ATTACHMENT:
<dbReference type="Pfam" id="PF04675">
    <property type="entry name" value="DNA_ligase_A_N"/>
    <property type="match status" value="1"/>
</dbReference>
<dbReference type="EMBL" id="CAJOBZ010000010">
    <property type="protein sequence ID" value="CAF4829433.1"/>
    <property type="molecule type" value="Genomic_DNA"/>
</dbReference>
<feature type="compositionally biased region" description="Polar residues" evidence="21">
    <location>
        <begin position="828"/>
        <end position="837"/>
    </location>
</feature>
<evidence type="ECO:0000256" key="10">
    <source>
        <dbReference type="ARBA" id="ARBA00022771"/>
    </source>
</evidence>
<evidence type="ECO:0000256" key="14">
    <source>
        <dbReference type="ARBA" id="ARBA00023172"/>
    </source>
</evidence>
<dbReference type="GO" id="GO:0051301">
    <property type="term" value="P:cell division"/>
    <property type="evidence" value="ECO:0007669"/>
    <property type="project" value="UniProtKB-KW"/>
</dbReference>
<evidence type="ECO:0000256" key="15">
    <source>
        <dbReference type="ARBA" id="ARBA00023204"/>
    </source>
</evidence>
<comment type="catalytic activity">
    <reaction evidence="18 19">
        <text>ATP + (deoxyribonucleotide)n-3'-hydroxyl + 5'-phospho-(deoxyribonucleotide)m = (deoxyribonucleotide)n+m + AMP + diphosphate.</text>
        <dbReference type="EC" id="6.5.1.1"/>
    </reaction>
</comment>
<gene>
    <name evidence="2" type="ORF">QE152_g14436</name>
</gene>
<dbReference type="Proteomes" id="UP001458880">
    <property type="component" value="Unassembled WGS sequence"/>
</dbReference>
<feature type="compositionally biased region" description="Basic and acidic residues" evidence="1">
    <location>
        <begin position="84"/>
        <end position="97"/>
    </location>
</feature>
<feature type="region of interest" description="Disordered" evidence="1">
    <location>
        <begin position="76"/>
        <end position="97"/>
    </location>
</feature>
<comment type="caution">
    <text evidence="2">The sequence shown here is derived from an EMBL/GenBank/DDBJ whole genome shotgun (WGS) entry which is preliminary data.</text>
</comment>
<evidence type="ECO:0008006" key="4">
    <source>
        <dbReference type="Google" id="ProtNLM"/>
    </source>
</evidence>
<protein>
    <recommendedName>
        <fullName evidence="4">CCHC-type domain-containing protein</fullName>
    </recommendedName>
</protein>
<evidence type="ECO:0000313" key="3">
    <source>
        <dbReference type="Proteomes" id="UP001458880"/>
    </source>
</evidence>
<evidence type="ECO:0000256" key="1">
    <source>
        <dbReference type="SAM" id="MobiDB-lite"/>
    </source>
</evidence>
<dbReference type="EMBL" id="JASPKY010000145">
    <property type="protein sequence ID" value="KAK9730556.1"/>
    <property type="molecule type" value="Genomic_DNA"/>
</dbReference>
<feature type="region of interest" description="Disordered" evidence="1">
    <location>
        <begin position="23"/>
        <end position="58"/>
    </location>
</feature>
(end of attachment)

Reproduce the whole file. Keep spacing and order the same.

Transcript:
<dbReference type="Pfam" id="PF04675">
    <property type="entry name" value="DNA_ligase_A_N"/>
    <property type="match status" value="1"/>
</dbReference>
<dbReference type="EMBL" id="CAJOBZ010000010">
    <property type="protein sequence ID" value="CAF4829433.1"/>
    <property type="molecule type" value="Genomic_DNA"/>
</dbReference>
<feature type="compositionally biased region" description="Polar residues" evidence="21">
    <location>
        <begin position="828"/>
        <end position="837"/>
    </location>
</feature>
<evidence type="ECO:0000256" key="10">
    <source>
        <dbReference type="ARBA" id="ARBA00022771"/>
    </source>
</evidence>
<evidence type="ECO:0000256" key="14">
    <source>
        <dbReference type="ARBA" id="ARBA00023172"/>
    </source>
</evidence>
<dbReference type="GO" id="GO:0051301">
    <property type="term" value="P:cell division"/>
    <property type="evidence" value="ECO:0007669"/>
    <property type="project" value="UniProtKB-KW"/>
</dbReference>
<evidence type="ECO:0000256" key="15">
    <source>
        <dbReference type="ARBA" id="ARBA00023204"/>
    </source>
</evidence>
<comment type="catalytic activity">
    <reaction evidence="18 19">
        <text>ATP + (deoxyribonucleotide)n-3'-hydroxyl + 5'-phospho-(deoxyribonucleotide)m = (deoxyribonucleotide)n+m + AMP + diphosphate.</text>
        <dbReference type="EC" id="6.5.1.1"/>
    </reaction>
</comment>
<gene>
    <name evidence="2" type="ORF">QE152_g14436</name>
</gene>
<dbReference type="Proteomes" id="UP001458880">
    <property type="component" value="Unassembled WGS sequence"/>
</dbReference>
<feature type="compositionally biased region" description="Basic and acidic residues" evidence="1">
    <location>
        <begin position="84"/>
        <end position="97"/>
    </location>
</feature>
<feature type="region of interest" description="Disordered" evidence="1">
    <location>
        <begin position="76"/>
        <end position="97"/>
    </location>
</feature>
<comment type="caution">
    <text evidence="2">The sequence shown here is derived from an EMBL/GenBank/DDBJ whole genome shotgun (WGS) entry which is preliminary data.</text>
</comment>
<evidence type="ECO:0008006" key="4">
    <source>
        <dbReference type="Google" id="ProtNLM"/>
    </source>
</evidence>
<protein>
    <recommendedName>
        <fullName evidence="4">CCHC-type domain-containing protein</fullName>
    </recommendedName>
</protein>
<evidence type="ECO:0000313" key="3">
    <source>
        <dbReference type="Proteomes" id="UP001458880"/>
    </source>
</evidence>
<evidence type="ECO:0000256" key="1">
    <source>
        <dbReference type="SAM" id="MobiDB-lite"/>
    </source>
</evidence>
<dbReference type="EMBL" id="JASPKY010000145">
    <property type="protein sequence ID" value="KAK9730556.1"/>
    <property type="molecule type" value="Genomic_DNA"/>
</dbReference>
<feature type="region of interest" description="Disordered" evidence="1">
    <location>
        <begin position="23"/>
        <end position="58"/>
    </location>
</feature>